Surveys are designed to measure things, to do this those things must be operationalised ie- put in a form which allows them to be measured. Operationalising concepts is difficult, especially when researchers themselves can not agree on their meaning. Often concepts are operationalised in different ways in different studies which means the results are difficult to compare. The problem with comparability becomes even greater when the researchers attempt to discover what participants really mean when they answer the questions.
There are two main types of questions used in questionnaires closed and open. In closed questions the range of responses is fixed by the researcher. The respondent usually has to select one answer from tow or more give alternatives. Closed questions are relatively easy, quick and cheap to classify and qualify. They are pre-coded in the sense that the categories are set and the respondent simply has to choose one or rank some.
An open question asks the respondent to answer a question in their own words. Open questions give the respondent more freedom but coding the responses can be difficult and time consuming. Most researchers see closed questions as suitable for simple, factual data such as age, gender and income level. Open questions are usually seen as more suitable for data on attitudes and values where respondents are required to express how they feel. An open question allows them to say things in their own way.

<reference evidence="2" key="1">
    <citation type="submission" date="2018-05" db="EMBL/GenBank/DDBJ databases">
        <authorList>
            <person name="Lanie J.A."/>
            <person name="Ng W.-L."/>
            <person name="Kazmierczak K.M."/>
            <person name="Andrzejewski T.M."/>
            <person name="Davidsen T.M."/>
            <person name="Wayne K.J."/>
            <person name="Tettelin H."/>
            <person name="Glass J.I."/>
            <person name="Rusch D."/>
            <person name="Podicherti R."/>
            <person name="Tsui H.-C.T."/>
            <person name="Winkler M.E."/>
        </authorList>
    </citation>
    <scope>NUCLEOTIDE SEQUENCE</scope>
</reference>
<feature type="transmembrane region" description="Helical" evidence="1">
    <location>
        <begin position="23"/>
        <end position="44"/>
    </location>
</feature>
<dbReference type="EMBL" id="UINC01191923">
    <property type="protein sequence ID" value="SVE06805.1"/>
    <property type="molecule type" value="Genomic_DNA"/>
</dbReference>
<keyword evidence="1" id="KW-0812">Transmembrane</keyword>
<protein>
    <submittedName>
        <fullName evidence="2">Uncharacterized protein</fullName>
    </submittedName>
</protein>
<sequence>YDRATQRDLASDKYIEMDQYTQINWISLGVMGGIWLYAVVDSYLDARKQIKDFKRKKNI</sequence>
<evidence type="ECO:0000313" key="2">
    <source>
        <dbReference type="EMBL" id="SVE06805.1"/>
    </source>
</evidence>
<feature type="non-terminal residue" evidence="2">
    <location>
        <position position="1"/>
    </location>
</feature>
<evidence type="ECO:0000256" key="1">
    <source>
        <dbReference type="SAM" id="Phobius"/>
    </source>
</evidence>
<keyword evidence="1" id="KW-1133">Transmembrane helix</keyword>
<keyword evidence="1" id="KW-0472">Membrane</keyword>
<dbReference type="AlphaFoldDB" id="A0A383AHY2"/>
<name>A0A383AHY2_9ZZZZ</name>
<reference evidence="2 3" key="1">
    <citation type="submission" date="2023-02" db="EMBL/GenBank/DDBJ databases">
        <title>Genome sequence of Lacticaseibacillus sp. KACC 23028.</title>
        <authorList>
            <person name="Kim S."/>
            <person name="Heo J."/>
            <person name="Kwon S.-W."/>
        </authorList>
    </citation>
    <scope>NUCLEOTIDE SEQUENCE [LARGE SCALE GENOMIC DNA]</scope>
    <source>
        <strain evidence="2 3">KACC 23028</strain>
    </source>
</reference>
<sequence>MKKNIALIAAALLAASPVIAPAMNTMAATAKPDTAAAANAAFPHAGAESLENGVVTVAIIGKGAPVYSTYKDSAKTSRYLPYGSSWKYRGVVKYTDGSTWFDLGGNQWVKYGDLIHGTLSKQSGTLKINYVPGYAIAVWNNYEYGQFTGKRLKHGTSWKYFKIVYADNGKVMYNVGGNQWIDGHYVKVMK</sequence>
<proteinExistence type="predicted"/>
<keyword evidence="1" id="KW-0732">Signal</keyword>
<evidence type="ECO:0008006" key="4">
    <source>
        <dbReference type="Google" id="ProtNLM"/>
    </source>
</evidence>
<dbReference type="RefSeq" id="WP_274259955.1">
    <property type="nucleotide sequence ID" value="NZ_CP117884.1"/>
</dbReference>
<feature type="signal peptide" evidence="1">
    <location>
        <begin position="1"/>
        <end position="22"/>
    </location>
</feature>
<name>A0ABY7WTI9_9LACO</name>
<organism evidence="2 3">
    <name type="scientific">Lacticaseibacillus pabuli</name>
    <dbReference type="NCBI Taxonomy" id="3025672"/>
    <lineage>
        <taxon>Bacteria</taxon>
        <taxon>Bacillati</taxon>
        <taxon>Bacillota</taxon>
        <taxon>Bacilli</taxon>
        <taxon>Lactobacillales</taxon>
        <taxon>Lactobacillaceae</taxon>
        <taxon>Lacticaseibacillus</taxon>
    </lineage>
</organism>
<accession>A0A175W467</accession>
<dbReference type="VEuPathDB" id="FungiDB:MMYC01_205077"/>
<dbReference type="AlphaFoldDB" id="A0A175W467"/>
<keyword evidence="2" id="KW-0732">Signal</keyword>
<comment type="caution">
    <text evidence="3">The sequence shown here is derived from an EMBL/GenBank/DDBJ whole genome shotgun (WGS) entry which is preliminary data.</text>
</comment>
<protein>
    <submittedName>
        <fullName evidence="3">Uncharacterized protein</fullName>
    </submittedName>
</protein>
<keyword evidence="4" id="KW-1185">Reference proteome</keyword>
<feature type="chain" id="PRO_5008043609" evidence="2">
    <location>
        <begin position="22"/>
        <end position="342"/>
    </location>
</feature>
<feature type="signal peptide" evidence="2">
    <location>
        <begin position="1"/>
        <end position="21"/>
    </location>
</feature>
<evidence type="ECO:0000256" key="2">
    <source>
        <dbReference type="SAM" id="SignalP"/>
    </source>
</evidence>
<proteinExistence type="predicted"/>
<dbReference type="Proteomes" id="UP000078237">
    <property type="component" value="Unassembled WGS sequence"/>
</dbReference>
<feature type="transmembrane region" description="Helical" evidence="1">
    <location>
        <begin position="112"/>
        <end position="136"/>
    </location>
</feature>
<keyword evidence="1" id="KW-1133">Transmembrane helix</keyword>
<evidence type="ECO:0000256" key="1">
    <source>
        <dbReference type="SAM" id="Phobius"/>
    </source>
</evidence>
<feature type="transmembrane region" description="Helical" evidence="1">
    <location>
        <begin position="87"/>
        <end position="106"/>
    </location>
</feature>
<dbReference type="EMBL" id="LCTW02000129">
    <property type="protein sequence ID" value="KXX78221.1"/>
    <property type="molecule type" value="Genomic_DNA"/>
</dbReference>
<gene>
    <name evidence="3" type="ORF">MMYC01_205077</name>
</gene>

Self-completion questionnaires have advantages and disadvantages. The advantages are that they are very cheap, no interviewers to pay also they are cheap to classify results. As a result, often possible to survey a large sample. It is fast and efficient analysis possible with pre-coded closed questions. Answers can be easily quantified and entered straight on to computers. Also the interviewer does not influence the respondents answers as there is no bias feeling in a survey.
The alternative method that should have been used in this study should have bee semi-structured interview: The semi structured interview is often the most successful approach, with the use of some prepared questions by the interviewer, supplemented by opportunities for the interviewee to expand the answers that have been given.